The Fourth of July is an exciting holiday for most humans, but even with the delicious smells of grilled meat wafting in from every yard, and children carelessly dropping goodies, from a dog’s perspective the day is more of a nightmare than a dream….holding a plethora of dangers for pets who do not enjoy the blasting booms and flashing lights.
Just put yourself in your dog’s place…. Your humans have left and you are just relaxing on the couch. You’re kind of bummed that they didn’t take you along, but you’ve got your basket of toys to keep you company. Then all of a sudden, the sky explodes as thunder and fire shatter the darkness. The celebratory pops and flashes are downright scary for most four-legs. Noise phobia turns some dogs into chewing, defecating, trembling messes, and their behavior may include chewing through a door, jumping through a window, digging under a fence, or running into traffic. Did you know that more dogs go missing on the Fourth of July than on any other day of the year?
NEVER leave your pet outdoors on a chain, or even in a fenced yard. If he panics, he could injure himself by getting tangled in the chain, or he could run away, only to end up lost and alone. Keep him indoors in a quiet, sheltered area. Ideally someone would stay home with her, but if this is not possible, make the room a comfortable sanctuary with a soft bed, food and water, and a couple of his favorite toys. Shut the windows, close the blinds or curtains, and turn on the radio or television (or maybe both). Since many frightened animals become destructive, be sure to remove any item your dog could destroy or might be harmful if chewed…a couple stuffed Kongs will give him something good to chew.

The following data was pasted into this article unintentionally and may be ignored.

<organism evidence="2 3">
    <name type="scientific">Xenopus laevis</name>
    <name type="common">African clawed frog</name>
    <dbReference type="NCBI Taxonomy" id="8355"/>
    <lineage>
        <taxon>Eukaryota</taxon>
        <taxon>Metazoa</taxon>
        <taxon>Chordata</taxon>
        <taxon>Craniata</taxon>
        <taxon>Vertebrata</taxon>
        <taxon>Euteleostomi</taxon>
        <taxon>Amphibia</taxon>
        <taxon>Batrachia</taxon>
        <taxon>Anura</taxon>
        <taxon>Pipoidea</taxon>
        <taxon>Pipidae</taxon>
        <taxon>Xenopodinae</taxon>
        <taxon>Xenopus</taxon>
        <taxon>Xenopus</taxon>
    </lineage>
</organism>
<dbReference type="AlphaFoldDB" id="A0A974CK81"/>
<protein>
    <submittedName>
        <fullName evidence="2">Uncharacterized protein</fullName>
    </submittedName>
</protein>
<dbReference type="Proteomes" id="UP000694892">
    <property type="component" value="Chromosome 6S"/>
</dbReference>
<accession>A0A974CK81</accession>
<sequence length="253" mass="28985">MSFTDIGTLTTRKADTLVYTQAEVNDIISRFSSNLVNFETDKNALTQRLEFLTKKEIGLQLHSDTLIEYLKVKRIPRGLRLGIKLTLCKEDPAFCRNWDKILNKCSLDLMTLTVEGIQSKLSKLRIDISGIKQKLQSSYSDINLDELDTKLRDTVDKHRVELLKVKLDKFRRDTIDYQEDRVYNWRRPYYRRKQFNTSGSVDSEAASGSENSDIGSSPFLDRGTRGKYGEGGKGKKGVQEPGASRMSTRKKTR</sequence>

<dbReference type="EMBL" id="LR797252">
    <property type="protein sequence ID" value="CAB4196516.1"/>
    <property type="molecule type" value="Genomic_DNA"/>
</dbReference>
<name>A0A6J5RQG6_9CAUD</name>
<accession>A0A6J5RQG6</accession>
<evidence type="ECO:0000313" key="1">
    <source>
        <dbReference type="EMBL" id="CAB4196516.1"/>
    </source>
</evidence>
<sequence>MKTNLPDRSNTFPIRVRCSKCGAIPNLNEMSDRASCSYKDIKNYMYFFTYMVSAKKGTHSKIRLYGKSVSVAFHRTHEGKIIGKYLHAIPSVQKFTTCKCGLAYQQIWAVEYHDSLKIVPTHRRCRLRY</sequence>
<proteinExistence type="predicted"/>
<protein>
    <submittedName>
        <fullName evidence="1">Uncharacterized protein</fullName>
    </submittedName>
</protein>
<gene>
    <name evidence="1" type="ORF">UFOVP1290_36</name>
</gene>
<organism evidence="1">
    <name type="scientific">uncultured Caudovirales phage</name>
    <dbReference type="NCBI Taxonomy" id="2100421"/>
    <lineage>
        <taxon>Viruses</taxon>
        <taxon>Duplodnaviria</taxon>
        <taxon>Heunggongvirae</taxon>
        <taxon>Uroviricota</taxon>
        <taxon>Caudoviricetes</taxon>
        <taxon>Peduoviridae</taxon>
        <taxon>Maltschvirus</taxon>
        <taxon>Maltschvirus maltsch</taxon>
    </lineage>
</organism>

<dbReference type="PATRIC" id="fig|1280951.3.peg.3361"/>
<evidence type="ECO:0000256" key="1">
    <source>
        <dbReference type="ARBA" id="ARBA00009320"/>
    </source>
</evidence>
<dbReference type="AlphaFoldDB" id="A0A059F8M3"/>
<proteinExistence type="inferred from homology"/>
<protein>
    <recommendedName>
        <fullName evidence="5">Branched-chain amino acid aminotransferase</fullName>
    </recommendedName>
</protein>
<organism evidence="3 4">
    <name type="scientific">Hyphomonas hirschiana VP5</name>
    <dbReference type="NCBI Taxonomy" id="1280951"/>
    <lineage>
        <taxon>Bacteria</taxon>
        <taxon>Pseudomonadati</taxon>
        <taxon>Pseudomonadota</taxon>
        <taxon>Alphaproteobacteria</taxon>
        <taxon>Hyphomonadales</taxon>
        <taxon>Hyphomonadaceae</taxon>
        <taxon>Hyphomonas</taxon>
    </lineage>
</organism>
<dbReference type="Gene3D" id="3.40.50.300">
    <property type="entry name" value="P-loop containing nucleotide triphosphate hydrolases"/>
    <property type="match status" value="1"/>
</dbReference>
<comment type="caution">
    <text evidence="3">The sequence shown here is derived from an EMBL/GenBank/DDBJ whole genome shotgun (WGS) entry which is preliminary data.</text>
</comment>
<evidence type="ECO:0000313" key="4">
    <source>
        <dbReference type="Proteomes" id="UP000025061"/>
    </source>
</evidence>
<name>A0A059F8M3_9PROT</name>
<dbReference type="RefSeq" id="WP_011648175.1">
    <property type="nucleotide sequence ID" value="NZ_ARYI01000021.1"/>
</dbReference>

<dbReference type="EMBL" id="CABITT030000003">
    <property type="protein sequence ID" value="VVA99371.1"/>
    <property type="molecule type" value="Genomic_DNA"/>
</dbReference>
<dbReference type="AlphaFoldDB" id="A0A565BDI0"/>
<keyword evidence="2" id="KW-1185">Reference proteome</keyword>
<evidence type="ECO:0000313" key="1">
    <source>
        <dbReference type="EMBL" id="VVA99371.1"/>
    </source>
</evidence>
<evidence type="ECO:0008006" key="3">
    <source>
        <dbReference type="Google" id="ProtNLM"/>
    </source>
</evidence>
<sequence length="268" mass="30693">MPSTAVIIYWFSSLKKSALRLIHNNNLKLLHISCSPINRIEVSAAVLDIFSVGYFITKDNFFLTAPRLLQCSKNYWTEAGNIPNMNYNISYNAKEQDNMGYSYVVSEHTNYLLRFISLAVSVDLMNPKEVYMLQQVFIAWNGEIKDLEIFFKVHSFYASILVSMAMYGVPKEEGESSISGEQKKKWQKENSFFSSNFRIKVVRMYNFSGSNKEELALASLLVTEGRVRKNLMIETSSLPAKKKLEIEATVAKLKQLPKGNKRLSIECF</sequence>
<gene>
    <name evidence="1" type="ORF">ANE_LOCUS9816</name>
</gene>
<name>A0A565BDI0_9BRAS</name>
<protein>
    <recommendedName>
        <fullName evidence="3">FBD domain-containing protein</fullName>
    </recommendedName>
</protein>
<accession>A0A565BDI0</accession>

We have found a CD that is super for calming dogs…I have several shelves full of books and tapes on “how to cure any behavior problem imaginable” , and most of them are what I consider “snake oil,” but I discovered a specific lullaby music, incorporating the rhythm of an actual human heartbeat that has a calming effect on babies, and it also works with dogs. If you have a nervous or easily frightened dog, Go to www.caninelullabies.com or call Terry toll free at 1-800-537-7748 for information on this CD that is effective not only for fireworks, but for other inappropriate behavior.
Wrapping a baby snuggly in a blanket, or “swaddling”, is a common practice for helping to calm an irritable or upset baby, and a ThunderShirt for dogs calms a dog with that same gentle pressure, and is an easy, safe solution for any noise anxiety, and many other anxiety, fear, and over-excitement issues. Simply wearing a ThunderShirt helps most dogs reduce or eliminate anxiety. For more information, go to www.thundershirt.com
There are also several flower essences formulated to relieve stress. Rescue Remedy is one of the best known and is used to create a calming effect in any stressful situation, or when your dog needs help overcoming a variety of emotional or behavioral problems.
Do not take your dog to any firework festivity, even if he is a mellow dog, or if you plan to leave him in the car. The temperature in a car—even with windows partially open—can be deadly, and if the dog panics, he can destroy the interior of your vehicle. Never set off fireworks close to where a dog is…don’t let the kids think it is “fun” to set off even the small, supposedly harmless variety. “Harmless” often results in injuries, both for the animals and the children. It is much better to attend events organized and supervised by professionals, and forget the backyard fireworks. Every year, dogs, cats, (and humans) are lost, injured or even killed as a result of fear and excitement during the festivities.
Make sure your pets have identification tags with current info, so that if they do become lost, they can be returned promptly. Two forms of ID are always best when it comes to protecting your pet—a physical tag and a microchip are recommended. If someone finds your dog, the first thing to look for will be a tag, and if she is taken to a shelter or pound, she will be scanned for a microchip.
By taking a few proactive steps, the holiday known for its rocket’s red glare and bombs bursting in air won’t cause your dog too much distress.